London’s teenage homicides hit record high as social media blamed for fuelling violence

Mr Mezenner, 17, was stabbed in West Green Road, Islington on January 19, making him the first teenager killed in London in 2021. 

A student at City and Islington College, he had made an anti-knife crime video just weeks before he was stabbed as part of his media studies course.

His mother described him as a “lovely” and “very academic” boy who “did not deserve this at all” and said he had wanted to be a pilot, while his 21-year-old brother said he was a “quiet and humble person”.

A 17-year-old was found guilty of murder at the Old Bailey in August. The defendant had dozens of clips on his mobile phone of play-fighting and posing for pictures with large blades.

Two other 17-year-olds were convicted of manslaughter.

Romario Opia

Mr Opia, 15, died on January 25 after being stabbed to death in Archway, a week before his 16th birthday.

More than 100 people attended a vigil in his honour on February 2 in Holland Walk on Archway’s Elthorne Estate, some wearing T-shirts printed with his photograph, while others lit candles, said prayers and released paper lanterns. 

His aunt said at the memorial: “Young people, I’m going to say this. Put it [knives] down and reach for the skies. You are the sons and daughters of tomorrow.”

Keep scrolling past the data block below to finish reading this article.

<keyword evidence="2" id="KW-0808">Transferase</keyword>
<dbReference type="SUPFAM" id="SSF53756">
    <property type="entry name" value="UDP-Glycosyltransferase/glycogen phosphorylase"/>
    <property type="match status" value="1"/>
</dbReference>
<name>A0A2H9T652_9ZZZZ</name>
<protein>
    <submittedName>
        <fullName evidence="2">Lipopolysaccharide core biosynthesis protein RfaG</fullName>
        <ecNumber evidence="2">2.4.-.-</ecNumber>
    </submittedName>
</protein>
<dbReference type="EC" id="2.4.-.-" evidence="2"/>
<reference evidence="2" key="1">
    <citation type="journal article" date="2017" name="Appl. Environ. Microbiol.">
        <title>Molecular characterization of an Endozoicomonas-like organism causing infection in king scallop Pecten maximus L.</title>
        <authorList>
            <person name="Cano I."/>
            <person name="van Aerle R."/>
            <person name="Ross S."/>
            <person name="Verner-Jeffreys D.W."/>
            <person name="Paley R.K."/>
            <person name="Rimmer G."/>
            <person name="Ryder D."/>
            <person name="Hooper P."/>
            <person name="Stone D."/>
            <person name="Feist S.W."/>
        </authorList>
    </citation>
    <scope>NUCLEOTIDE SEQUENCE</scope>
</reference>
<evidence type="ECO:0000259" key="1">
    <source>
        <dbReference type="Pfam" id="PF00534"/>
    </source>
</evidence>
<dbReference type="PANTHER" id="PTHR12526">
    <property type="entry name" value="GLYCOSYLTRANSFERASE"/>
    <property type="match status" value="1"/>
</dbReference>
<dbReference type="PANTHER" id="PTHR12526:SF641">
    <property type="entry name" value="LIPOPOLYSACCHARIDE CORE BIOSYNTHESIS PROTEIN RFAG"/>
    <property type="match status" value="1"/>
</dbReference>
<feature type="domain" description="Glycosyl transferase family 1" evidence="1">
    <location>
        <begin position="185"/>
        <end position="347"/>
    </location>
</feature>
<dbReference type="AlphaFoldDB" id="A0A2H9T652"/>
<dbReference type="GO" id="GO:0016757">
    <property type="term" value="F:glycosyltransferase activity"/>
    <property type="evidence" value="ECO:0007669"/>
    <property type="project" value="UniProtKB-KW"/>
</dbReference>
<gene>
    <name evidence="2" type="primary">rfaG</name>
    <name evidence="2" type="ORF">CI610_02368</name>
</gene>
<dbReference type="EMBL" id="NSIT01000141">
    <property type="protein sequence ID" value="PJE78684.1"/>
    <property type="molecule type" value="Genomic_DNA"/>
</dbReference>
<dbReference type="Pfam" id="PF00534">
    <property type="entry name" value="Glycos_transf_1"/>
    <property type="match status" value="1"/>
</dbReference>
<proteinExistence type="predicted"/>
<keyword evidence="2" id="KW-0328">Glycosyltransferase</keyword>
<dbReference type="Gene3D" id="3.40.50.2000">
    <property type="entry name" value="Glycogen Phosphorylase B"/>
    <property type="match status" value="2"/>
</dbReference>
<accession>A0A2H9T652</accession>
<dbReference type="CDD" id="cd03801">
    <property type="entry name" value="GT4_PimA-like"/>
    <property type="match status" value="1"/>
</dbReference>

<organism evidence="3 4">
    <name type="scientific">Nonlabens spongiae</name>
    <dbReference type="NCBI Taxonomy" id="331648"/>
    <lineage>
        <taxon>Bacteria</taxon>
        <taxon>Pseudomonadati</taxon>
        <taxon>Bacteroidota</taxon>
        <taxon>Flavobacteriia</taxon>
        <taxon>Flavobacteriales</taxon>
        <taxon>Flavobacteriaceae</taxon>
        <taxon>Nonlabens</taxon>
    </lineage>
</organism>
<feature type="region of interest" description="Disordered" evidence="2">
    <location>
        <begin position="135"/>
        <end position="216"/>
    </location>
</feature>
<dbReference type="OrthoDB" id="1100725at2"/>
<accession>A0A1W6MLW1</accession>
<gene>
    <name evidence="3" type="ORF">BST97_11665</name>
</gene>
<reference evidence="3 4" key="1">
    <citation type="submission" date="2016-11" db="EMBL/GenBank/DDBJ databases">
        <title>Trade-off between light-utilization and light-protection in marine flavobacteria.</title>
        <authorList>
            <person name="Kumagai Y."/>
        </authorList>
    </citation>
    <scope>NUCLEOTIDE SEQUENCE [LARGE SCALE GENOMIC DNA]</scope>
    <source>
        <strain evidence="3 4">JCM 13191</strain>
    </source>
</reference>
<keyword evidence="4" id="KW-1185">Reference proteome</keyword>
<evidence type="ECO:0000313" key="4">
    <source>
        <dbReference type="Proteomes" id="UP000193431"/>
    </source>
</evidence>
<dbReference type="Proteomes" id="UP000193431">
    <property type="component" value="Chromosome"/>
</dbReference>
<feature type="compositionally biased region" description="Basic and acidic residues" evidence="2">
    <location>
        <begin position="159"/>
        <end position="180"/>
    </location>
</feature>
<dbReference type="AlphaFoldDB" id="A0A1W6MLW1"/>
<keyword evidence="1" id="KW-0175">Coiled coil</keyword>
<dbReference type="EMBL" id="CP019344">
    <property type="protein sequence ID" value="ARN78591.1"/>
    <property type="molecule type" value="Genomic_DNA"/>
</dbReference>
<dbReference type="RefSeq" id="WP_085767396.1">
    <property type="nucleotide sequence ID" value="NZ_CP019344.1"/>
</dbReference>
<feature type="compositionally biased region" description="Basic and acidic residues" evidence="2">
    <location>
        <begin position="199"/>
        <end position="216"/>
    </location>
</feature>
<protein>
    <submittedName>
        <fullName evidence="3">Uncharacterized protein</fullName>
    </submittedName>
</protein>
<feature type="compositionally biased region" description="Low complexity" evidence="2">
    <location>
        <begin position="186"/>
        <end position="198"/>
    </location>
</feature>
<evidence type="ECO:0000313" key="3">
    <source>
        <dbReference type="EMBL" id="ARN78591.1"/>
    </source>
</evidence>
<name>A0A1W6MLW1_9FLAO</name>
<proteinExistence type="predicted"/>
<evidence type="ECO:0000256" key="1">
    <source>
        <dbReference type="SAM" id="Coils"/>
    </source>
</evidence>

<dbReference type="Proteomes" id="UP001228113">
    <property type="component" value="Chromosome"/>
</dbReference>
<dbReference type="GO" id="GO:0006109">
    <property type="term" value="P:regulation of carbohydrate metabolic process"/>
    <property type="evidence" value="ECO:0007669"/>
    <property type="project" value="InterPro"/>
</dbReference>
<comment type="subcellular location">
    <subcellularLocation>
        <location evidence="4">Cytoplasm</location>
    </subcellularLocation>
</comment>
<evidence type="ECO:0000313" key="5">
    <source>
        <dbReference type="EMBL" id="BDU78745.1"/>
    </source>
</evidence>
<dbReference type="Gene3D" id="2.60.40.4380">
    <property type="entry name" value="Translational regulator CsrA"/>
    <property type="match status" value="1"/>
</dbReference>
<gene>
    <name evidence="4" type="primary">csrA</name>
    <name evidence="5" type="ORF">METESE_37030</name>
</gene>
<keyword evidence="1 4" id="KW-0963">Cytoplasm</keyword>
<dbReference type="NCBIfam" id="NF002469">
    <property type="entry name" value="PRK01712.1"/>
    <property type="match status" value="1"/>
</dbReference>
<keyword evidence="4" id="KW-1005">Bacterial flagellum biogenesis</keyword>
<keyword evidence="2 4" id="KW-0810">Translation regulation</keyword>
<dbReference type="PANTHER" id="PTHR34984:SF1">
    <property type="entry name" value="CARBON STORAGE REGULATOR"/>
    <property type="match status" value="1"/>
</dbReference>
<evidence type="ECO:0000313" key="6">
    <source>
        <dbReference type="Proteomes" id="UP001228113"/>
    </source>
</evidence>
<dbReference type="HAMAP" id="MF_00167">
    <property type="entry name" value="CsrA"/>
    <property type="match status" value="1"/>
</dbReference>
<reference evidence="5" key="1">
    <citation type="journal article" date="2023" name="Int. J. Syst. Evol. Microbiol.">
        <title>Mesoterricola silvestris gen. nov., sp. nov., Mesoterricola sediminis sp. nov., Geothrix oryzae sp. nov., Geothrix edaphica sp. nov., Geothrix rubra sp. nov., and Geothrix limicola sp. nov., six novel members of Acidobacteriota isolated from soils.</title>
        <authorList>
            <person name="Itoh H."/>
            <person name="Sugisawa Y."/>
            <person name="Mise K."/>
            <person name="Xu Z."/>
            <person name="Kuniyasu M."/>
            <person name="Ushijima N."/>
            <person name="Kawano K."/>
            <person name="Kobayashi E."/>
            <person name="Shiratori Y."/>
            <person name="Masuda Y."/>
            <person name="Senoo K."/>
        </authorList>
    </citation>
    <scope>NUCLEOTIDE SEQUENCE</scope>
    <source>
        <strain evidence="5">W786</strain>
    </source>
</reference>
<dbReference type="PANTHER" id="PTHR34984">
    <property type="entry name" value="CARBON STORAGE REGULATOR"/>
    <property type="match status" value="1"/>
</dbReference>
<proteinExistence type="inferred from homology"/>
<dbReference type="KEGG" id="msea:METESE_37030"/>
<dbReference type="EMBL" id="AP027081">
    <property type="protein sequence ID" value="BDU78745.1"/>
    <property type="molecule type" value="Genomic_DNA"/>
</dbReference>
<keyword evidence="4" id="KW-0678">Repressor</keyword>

Alan Streeter, the headteacher of Beacon High School, said of his former pupil: “Whilst he attended the school he proved to be a big character and a very popular young man… Our school community, and in particular his friends, are trying to make sense of this terrible loss.”

Hani Solomon

Mr Solomon, 18, was fatally stabbed in the chest on February 11 in Parsons Green.

After leaving tributes to Hani at the place he died in Ackmar Road, friends had described him as “one in a million” and “one of the nicest boys around”.

Tyrell Logan, 18, a close friend of the victim, said: “He was a friend you could always count on… If you can’t afford something, he’s there for you, if you can’t do something, he’ll do it for you – that’s how he works, that was his moral in life.”

Drekwon Patterson

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